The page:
A session is a limited period of time during which a user does some tasks together. In this paper, a student’s semester represents a session. In a single session, a user can select a collection of items. In our context, a student will take some courses together in a semester. A set of items (courses) in a session make a basket. In session-based recommendation models, users’ preferences are learned by analyzing the items associated with each session. More attention is placed on recent sessions as users’ preferences evolve and change dynamically. A session-based recommendation system can recommend a list of items for the following session, for which we might or might not have some partial information (i.e., any items that have already been known in that session). A next basket recommendation is a special case when we generate an entire set of items for the next session without any partial information about that session. In this paper, we will recommend a complete set of courses (basket) for the next semester.

We adopt the following notation. We will use capital bold letters for matrices or tensors, calligraphic letters for sets, and lowercase bold letters for vectors. \(\mathcal {C}\) indicates the set of all courses (\(|\mathcal {C}|= m\)) and \(\mathcal {S}\) denotes the set of all students (\(|\mathcal {S}|=n\)). \(\mathcal {B}_{i,t}\) represents a set of courses that \(i\)-th student has taken in a semester \(t\). \(H_i\) is the course registration history of the \(i\)-th student, \( H_i = [\mathcal {B}_{i,1}, \mathcal {B}_{i,2},...,\mathcal {B}_{i,t_i}]\), where \(t_i = |H_i|\) is the total number of semesters that the \(i\)-th student took courses. We will refer to the student and the semester we are trying to generate a recommendation for as the target student and semester, respectively. Additional notation is presented in Table 1.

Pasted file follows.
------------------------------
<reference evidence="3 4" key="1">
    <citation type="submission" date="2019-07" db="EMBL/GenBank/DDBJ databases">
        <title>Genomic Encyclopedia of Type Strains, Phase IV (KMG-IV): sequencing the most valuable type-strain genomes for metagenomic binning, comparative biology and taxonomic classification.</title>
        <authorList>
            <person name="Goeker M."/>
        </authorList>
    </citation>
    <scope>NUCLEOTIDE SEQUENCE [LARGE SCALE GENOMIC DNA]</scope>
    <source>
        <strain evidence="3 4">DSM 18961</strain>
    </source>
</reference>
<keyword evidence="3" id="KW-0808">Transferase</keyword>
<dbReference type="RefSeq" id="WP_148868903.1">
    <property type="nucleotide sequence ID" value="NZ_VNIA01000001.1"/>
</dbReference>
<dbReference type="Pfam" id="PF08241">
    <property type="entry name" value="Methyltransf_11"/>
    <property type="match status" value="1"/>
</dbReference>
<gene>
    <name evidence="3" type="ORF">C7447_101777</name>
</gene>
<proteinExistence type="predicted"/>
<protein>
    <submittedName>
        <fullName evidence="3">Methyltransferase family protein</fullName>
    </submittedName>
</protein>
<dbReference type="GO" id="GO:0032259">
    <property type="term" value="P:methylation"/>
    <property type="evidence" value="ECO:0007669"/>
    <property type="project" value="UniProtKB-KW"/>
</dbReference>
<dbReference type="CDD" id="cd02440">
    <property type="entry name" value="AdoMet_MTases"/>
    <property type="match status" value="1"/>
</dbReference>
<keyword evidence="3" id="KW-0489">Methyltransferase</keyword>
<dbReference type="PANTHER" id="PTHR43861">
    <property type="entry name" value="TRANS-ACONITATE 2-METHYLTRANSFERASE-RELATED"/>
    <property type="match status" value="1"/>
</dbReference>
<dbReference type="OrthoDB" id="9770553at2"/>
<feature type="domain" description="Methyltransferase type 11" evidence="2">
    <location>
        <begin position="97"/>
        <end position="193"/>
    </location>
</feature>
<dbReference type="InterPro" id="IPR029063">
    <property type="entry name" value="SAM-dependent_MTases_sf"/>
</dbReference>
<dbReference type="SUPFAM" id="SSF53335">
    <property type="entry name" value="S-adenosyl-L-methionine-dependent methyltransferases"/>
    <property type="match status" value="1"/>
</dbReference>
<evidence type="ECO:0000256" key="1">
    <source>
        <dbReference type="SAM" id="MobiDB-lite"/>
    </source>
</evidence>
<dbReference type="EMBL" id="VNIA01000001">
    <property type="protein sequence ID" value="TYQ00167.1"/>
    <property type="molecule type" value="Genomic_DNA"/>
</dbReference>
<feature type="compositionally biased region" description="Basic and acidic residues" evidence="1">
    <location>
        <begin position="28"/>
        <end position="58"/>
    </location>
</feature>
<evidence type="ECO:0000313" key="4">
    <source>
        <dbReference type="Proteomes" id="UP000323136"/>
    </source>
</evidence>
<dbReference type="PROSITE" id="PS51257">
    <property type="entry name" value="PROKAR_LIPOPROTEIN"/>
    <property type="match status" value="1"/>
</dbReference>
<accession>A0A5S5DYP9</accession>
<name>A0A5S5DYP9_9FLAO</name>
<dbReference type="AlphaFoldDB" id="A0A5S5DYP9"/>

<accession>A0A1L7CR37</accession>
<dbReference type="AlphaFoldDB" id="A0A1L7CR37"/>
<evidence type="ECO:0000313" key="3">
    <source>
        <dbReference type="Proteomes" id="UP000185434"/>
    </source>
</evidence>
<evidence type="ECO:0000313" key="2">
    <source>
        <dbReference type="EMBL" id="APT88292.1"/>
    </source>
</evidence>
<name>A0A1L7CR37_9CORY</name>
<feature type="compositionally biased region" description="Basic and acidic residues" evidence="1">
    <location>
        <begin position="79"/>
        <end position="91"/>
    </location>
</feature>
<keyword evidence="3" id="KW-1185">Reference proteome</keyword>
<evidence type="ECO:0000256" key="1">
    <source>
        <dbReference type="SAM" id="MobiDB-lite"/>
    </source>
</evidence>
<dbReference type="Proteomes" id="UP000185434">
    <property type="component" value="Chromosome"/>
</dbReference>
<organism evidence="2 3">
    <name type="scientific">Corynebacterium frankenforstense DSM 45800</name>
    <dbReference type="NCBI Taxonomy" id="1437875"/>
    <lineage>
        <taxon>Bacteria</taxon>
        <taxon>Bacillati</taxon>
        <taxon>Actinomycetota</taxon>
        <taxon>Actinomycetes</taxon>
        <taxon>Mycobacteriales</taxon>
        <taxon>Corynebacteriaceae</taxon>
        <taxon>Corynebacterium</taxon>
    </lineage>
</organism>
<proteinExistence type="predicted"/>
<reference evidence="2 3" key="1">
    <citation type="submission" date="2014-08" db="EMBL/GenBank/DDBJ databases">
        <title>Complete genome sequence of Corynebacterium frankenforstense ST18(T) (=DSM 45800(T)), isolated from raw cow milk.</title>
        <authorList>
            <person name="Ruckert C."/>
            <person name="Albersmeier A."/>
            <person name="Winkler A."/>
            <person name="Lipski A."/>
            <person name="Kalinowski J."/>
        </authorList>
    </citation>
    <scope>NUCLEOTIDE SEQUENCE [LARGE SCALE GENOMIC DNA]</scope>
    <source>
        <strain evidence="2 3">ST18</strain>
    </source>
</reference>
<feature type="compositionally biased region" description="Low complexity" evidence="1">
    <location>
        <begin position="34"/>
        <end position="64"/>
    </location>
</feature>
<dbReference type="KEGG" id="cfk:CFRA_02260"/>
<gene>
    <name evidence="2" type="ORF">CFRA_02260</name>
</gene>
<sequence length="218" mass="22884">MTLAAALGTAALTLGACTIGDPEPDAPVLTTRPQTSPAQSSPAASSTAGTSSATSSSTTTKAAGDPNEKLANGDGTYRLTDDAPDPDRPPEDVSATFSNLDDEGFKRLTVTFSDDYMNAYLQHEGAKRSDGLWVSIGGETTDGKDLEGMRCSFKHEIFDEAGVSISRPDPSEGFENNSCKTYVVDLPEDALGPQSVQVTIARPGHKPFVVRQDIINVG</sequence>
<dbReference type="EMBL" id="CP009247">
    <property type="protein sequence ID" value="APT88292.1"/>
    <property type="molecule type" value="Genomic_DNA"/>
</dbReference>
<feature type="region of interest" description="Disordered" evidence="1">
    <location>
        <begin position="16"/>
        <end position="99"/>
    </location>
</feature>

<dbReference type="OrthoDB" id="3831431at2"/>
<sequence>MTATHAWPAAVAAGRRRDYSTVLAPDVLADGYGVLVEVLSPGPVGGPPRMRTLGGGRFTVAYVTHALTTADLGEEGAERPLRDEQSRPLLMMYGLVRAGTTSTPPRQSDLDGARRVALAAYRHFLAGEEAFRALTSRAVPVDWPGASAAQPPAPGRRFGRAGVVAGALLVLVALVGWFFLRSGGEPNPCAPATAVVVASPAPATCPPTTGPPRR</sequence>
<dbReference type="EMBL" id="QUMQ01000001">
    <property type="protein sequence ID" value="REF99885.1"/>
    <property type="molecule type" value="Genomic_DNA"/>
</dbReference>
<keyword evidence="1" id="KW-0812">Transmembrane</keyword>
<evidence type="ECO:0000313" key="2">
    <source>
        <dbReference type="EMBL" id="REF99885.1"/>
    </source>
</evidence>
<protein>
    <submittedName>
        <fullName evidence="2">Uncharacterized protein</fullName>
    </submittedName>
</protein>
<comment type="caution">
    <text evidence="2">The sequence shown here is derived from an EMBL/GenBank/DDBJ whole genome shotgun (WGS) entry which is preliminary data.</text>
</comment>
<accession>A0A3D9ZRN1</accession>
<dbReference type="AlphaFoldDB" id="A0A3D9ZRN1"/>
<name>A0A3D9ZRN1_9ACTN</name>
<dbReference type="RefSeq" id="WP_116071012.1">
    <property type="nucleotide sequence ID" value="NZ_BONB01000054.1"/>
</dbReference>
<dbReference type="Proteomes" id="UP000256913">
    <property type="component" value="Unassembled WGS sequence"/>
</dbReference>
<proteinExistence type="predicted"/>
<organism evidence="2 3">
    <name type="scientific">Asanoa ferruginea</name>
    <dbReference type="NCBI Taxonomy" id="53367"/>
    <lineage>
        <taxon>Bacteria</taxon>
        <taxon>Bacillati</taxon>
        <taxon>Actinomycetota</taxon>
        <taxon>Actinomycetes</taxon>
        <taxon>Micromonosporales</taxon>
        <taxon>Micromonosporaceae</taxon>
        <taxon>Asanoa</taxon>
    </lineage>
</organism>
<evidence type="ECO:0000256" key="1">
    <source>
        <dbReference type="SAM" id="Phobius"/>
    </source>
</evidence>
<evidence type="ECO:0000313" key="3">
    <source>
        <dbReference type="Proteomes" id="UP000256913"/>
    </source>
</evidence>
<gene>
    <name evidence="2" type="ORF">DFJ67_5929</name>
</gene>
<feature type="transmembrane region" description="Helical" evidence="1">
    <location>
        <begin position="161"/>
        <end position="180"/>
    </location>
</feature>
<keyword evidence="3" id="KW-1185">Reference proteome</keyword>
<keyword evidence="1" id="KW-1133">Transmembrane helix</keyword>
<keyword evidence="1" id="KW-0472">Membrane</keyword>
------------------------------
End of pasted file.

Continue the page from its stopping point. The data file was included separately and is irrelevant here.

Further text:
Table 1: Notations
\(\mathcal {C}\), \(\mathcal {S}\) set of courses and students, respectively
\(m\), \(n\) cardinality of \(\mathcal {C}\), \(\mathcal {S}\), \(|\mathcal {C}|=m\) and \(|\mathcal {S}|=n\)
\(p\), \(q\) courses, \(p, q \in \mathcal {C}\)
\(u\) student, \(u \in \mathcal {S}\)
\(i\), \(j\) index for student and course, respectively
\(t\) index for semester
\(\mathcal {B}_{i,t}\) set of courses \(i\)-th student took in semester \(t\)
\(H_i\) course registration history of \(i\)-th student
\(t_i\) total number of semesters for \(i\)-th student, \(t_i=|H_i|\)
\(k\) total number of courses to recommend
\(\mathbf {R}\) tensor \(\mathbf {R} \in \mathbb {R}^{d \times d \times n} \) with \(d\) latent dimensions
\(\mathbf {F}_{i,p,q}\) number of \((i, p, q)\) triples for \(i\)-th student

3.    Related Work

3.1.    Data Sources for CR